Securing Nairobi's poor neighbourhoods policy considerations for enhancing community participation

Securing Nairobi's poor neighbourhoods policy considerations for enhancing community participation

Kenya has grappled with extensive crime and insecurity, ranging from armed robberies, carjacking and street crime, to politically-motivated, ethnically-organised violence, resource conflicts and terror attacks that affect both rural and urban areas. Poor urban neighbourhoods have in particular continued to face serious challenges of crime and insecurity.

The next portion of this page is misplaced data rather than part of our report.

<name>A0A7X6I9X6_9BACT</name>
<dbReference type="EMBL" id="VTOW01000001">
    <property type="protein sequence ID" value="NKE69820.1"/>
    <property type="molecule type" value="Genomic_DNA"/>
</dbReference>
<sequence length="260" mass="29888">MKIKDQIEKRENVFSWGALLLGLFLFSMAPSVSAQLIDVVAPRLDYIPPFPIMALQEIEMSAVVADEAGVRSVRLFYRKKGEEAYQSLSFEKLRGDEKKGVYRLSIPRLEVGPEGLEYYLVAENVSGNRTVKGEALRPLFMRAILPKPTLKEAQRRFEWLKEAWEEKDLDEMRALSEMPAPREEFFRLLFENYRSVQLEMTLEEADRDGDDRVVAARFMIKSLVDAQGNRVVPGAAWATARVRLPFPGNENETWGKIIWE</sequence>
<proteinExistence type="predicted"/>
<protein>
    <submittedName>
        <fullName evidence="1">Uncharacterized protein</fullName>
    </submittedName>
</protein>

As is the case in a number of countries in Africa, public policing in Kenya has not succeeded in complete assertion of state monopoly on violence. Poor infrastructure, inadequate financial resources and deficiency in security personnel numbers are among the key factors that limit state capacity to police the entire terrain of the country.
 
This policy brief suggests a policy trajectory that draws lessons from the assessment of  community-led security mechanisms in Mlango Kubwa in Mathare sub-county and Kawangware, in Dagoretti North sub-county of Nairobi. In an age when policing and security provision has seen the emergence of a range of hybrid measures and joint ventures between the state security agencies and civilians, a fresh policy look at security governance from the lessons at the community level is important.
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